Kafka’s Epigrammatic Mutilation Memos

Franz Kafka began his career in the Prague head office of the Worker’s Accident Insurance Bureau of the Kingdom of Bohemia on 30 July 1908.  During the next decades, Kafka published various rather idiosyncratic "literary" works that have gained some attention in specialist circles. His contribution to the development of the Bohemian insurance industry has, however, been neglected.

Until now.  S. Fischer publishers, as part of their Critical Edition of Kafka, has issued a a carefully-edited 1,024-page volume entitled Official Writings. The volume will be of interest primarily to the millions worldwide who, like me, have found themselves captivated by the story of Central European insurance during this time of upheaval and innovation. According to a recent review (German) in Die Zeit by Andreas Maier, however, there are also gems for the ordinary reader (my translation):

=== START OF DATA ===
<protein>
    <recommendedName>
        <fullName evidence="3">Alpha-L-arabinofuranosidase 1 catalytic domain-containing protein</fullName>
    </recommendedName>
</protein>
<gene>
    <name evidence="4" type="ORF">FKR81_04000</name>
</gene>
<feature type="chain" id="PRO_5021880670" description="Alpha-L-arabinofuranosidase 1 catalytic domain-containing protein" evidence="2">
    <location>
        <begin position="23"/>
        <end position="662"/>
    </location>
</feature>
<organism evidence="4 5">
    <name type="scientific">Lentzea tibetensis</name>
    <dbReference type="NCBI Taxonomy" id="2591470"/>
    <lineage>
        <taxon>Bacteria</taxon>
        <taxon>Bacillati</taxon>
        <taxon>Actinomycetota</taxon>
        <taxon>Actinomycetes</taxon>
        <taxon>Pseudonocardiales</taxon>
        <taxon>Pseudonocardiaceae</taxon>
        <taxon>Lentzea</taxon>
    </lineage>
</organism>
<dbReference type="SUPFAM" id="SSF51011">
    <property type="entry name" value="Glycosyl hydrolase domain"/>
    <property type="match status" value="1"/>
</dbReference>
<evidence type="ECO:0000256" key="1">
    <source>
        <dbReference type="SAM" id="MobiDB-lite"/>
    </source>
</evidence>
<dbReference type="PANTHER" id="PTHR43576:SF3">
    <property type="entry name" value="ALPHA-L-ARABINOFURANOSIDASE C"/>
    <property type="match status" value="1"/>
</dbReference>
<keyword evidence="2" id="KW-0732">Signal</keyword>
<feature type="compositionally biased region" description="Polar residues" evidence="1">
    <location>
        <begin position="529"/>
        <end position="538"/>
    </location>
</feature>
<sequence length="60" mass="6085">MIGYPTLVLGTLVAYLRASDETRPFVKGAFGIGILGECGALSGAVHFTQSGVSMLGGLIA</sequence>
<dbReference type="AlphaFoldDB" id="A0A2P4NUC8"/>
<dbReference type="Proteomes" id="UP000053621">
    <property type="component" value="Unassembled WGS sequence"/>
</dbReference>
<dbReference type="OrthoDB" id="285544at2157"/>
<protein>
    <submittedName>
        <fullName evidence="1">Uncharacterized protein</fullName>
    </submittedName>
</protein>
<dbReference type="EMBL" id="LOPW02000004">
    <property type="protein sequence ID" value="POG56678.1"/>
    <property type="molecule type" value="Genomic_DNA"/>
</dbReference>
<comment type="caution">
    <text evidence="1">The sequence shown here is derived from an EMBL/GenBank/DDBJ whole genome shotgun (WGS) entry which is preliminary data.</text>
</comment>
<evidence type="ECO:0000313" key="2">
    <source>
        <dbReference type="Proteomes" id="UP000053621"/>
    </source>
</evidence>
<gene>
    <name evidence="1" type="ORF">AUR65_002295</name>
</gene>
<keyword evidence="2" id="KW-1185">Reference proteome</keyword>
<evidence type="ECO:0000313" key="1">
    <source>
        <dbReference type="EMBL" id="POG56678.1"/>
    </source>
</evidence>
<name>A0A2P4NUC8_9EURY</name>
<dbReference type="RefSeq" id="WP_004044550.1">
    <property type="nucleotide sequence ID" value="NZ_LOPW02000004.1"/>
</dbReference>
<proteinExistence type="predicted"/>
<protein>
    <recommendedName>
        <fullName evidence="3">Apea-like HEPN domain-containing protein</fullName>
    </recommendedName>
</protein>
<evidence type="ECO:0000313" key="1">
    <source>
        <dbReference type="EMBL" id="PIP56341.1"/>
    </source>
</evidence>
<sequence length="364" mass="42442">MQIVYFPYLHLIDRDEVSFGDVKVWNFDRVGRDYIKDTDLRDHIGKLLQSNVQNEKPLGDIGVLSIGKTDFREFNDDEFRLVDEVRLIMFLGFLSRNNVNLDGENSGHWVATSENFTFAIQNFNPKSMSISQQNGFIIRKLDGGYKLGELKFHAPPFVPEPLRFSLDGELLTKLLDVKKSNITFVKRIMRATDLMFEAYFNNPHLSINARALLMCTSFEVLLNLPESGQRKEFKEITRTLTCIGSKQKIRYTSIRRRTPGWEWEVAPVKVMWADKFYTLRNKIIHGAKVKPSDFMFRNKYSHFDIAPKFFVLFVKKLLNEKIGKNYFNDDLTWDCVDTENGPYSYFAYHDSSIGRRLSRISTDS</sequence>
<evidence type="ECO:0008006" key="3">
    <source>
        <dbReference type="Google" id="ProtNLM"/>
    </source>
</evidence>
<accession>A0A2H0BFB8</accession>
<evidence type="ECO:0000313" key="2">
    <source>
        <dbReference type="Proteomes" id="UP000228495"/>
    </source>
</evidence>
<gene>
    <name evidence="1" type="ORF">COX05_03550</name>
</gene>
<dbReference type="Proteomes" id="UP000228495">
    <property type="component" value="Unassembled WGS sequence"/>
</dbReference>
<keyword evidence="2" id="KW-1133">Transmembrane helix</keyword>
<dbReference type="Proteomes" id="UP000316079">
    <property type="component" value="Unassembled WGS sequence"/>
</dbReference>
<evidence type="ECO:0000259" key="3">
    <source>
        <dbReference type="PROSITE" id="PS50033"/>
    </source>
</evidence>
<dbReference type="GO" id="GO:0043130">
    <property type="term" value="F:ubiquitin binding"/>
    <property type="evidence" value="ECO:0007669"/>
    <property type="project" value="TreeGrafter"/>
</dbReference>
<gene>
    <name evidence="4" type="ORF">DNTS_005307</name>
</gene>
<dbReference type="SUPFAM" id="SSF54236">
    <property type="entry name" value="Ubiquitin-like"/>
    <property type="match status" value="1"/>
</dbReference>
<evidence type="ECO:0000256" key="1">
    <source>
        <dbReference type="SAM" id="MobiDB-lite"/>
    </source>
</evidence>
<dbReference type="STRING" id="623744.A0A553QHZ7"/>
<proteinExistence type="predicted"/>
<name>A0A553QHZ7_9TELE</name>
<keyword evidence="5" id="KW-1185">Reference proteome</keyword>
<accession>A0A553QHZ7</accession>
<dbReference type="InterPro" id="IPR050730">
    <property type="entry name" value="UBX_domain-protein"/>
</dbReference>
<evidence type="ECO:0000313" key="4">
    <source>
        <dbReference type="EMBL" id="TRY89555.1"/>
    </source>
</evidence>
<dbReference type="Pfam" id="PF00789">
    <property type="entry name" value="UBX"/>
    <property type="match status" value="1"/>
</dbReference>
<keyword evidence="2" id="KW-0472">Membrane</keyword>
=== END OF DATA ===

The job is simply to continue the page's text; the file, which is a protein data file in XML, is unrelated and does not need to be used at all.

"Only a specialist would want to read this massive body of text in its entirety, but it is full of finds, for instance the sub-chapter in the "1909 Yearly Report" with the title Accident- Prevention Measures with Regard to Wood-Planing Machines. In this section one learns, for example (in gloriously lucid Kafka-sentences) what the difference is between round shafts and square shafts from a safety perspective: "Such and accident, however (with the latter type of shaft) does not occur without cutting off several joints of the finger — indeed, whole fingers themselves." Accompanying this description is a table depicting various types of mutilating injuries associated with these accidents.

Buy the entire 1,024 pages (for a mere 178 Euro) here. Should an English or American publisher be interested in an English translation of this book, I would be happy to consider all reasonable offers.

Actually, on second thought, perhaps I’ll pass.

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